Jane Fonda in Sunday in New York, 1963 (pic Wikimedia Commons)

I’ve forgotten where I first heard about You Must Remember This, ‘the podcast dedicated to exploring the secret and/or forgotten histories of Hollywood’s first century’. Despite that clunky tagline, this show, which is devised, written and presented with breathy enthusiasm by movie critic Karina Longworth, is as addictive as any boxed set I’ve watched this year.

There’s a lot to catch up on. Since its launch in 2014, You Must Remember This has already clocked up nearly 140 episodes. The subjects range from stars of the silent era  (Theda Bara and Charlie Chaplin) to Hollywood legends like Humphrey Bogart, Joan Crawford and Marilyn Monroe – the latter being the most famous Tinseltown casualty of the ‘Dead Blondes’ series.

Kim Novak, 1962 (Photography: Frank Bez)

You Must Remember This debuted with a stand-alone show — ‘The Hard Hollywood Life of Kim Novak’. For technical and copyright reasons this ‘lost episode’ isn’t part of the show’s official feed but you can track it down on Soundcloud.

Novak starred in Hitchcock’s Vertigo opposite Jimmy Stewart, and for a brief period in the mid-to-late 50s became Hollywood’s biggest female star. As you might have guessed, Novak’s career was no picnic (to borrow the title of her 1955 hit). Body-shaming, an ill-fated love affair (with Sammy Davis, Jr) and evanescent stardom loom large in her story. It could be a template for many of the careers explored in later episodes.

Novak survived working with the Master of Misogyny, Alfred Hitchcock. But it is hard not to wince as the director gleefully explains to fellow auteur François Truffaut about the ‘unmasking’ of Novak’s Judy in Vertigo: ‘This means she has stripped but won’t take her knickers off’. Honestly, it made me think about this twisted ‘masterpiece’ in a new light.

As Karina Longworth recounts, Novak herself underwent a more recent unmasking, when she made a rare public appearance at the Oscars ceremony in March 2014. There was an ‘explosion of outrage’ when the then 81-year-old star unveiled her cosmetically altered lips, cheeks and brows to an unforgiving world. ‘What happened to Kim Novak’s face?’ screamed the Daily Mail headline, reflecting the meltdown on social media.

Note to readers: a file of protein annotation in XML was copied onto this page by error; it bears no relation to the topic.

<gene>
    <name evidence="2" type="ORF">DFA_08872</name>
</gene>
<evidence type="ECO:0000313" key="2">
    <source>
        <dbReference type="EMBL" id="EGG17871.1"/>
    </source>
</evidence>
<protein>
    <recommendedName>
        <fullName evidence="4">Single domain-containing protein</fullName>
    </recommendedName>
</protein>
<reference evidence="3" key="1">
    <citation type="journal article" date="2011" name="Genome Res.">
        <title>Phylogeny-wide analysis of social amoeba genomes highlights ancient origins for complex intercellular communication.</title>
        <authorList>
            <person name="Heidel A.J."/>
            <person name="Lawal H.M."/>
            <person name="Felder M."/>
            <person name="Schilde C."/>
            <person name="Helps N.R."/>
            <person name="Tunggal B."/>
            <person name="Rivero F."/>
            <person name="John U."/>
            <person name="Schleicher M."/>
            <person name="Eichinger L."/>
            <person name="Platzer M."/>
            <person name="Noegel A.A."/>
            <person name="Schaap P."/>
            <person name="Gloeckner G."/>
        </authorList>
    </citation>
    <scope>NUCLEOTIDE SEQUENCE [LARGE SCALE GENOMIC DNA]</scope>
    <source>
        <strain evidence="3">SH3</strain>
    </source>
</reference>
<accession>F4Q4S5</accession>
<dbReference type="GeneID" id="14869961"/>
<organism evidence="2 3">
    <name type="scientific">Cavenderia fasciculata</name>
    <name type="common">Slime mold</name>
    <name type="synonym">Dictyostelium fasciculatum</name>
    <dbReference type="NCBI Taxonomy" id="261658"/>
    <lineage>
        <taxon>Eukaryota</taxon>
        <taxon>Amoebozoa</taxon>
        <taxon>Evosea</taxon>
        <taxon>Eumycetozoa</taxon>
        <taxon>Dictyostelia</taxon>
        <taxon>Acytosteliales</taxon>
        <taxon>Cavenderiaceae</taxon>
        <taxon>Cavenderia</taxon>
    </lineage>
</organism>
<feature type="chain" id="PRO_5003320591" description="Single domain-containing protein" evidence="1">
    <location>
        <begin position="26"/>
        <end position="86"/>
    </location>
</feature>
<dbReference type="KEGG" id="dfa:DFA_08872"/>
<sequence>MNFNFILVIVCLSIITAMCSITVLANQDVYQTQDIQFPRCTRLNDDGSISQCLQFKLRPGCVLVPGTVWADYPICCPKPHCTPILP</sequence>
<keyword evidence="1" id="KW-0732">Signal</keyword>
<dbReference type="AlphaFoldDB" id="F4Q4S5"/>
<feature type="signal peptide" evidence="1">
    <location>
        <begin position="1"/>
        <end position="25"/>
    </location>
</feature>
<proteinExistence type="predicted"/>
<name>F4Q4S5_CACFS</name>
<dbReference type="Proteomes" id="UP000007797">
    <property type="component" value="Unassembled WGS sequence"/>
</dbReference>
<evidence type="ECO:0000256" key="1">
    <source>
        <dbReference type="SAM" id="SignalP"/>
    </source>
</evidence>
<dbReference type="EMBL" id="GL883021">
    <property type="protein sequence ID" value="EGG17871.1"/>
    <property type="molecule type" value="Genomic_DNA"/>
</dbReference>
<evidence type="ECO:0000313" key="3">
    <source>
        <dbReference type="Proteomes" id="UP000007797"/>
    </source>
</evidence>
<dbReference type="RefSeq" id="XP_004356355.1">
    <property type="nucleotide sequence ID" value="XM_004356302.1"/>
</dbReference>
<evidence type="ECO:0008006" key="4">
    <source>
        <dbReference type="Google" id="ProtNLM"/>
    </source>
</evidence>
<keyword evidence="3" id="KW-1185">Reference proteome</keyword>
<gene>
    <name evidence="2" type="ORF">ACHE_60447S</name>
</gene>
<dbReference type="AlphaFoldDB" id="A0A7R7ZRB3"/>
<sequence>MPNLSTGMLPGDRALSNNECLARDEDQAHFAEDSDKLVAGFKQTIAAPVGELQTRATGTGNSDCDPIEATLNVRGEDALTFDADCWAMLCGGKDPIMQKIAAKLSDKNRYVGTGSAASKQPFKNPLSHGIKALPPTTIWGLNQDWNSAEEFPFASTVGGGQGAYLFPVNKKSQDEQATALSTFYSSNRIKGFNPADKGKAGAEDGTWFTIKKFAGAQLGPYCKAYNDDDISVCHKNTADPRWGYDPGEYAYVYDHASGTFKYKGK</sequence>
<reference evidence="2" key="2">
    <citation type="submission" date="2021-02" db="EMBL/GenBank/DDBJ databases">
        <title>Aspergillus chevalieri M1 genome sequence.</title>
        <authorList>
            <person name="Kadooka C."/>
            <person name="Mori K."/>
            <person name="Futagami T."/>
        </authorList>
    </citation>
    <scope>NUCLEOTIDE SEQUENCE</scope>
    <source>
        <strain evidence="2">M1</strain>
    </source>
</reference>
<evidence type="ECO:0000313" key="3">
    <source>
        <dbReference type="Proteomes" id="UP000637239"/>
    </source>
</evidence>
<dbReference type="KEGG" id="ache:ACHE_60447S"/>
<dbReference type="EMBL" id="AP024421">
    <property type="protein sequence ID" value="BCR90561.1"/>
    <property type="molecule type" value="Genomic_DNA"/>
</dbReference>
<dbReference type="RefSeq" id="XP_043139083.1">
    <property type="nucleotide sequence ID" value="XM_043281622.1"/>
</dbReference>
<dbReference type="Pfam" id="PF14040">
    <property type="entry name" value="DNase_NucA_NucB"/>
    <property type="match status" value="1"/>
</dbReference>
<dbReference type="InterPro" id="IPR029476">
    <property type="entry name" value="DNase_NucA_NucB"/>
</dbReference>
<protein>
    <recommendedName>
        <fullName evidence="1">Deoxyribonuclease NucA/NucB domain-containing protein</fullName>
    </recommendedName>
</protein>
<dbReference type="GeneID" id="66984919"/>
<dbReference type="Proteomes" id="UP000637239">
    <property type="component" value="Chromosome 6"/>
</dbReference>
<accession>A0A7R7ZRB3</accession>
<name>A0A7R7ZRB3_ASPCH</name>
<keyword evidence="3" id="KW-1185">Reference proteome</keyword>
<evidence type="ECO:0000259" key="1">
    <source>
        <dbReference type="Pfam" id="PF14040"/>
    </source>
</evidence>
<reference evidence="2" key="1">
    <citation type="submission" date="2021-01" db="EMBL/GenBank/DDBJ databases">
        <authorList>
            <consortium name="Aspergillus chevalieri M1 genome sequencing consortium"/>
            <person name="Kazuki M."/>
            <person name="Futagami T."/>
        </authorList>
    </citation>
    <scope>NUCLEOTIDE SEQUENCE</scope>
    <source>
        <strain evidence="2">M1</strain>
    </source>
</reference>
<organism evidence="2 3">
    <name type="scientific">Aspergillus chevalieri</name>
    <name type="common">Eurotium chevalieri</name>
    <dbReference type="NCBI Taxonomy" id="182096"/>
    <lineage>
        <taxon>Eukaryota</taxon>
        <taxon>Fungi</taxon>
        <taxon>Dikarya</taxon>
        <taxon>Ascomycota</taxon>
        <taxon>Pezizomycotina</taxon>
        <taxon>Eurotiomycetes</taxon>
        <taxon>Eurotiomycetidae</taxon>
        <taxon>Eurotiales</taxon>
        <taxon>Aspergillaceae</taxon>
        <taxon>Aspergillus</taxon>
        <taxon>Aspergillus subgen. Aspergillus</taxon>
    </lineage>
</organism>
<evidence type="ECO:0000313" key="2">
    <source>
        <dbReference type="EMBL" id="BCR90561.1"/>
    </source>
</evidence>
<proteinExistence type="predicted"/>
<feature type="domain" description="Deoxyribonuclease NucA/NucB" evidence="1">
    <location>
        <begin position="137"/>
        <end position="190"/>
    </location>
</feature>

The trials and tribulations of Kim Novak pale into insignificance compared with the tortured life of actress Jean Seberg. In the nine-part series ‘Jean & Jane’, Longworth devotes almost nine hours to exploring how overbearing husbands, abusive directors, the media and even the FBI combined to make life hell for both Jane Fonda and Jean Seberg.

You Must Remember This really comes into its own here, with time to discuss some of Fonda and Seberg’s key roles, as well as the huge cast of characters who built them up and knocked them down at various points during the 60s and 70s. Longworth has obviously done her research and watched the movies, so this isn’t just an unedifying rehash of Fonda’s bulimia, father issues and anti-Vietnam War protests, and Seberg’s depression, drug addiction and involvement with the Black Panthers.

Fonda is currently starring to great acclaim in Grace and Frankie, the Netflix comedy about two sassy septuagenarians. Tragically, Seberg committed suicide in August 1979 at the age of 40. I remember reading about her death because this was around the time when I first got interested in cinema.

I borrowed a copy of Joe Hyams’ book about Bogart and Bacall from my local library. I was hooked on their May-December romance, obsessed with black-and-white films (we didn’t have colour TV) and determined to read as much as I could about Hollywood.

In recent years I’ve fallen out of love with cinema and with the stratospheric level of hype that seems to accompany every new release. But I think You Must Remember This may have rekindled my interest.

It’s hard to resist Karina Longworth’s perennially perky delivery (though episode one is quite downbeat in tone) and her regular invitation, ‘Join us, won’t you’. So I’m about to delve into the murky depths of her 12-part series, ‘Charles Manson’s Hollywood’.

Misogyny, madness, and Manson’s obsession with becoming a player on the Hollywood scene of the late 60s were just some of the factors that led to the mass murders of August 1969.

Of course, none of that adds up to appropriate listening for the ‘season of goodwill’. I hope You Must Remember This serves up a few sparkly baubles later this month, to make it an unforgettable Christmas.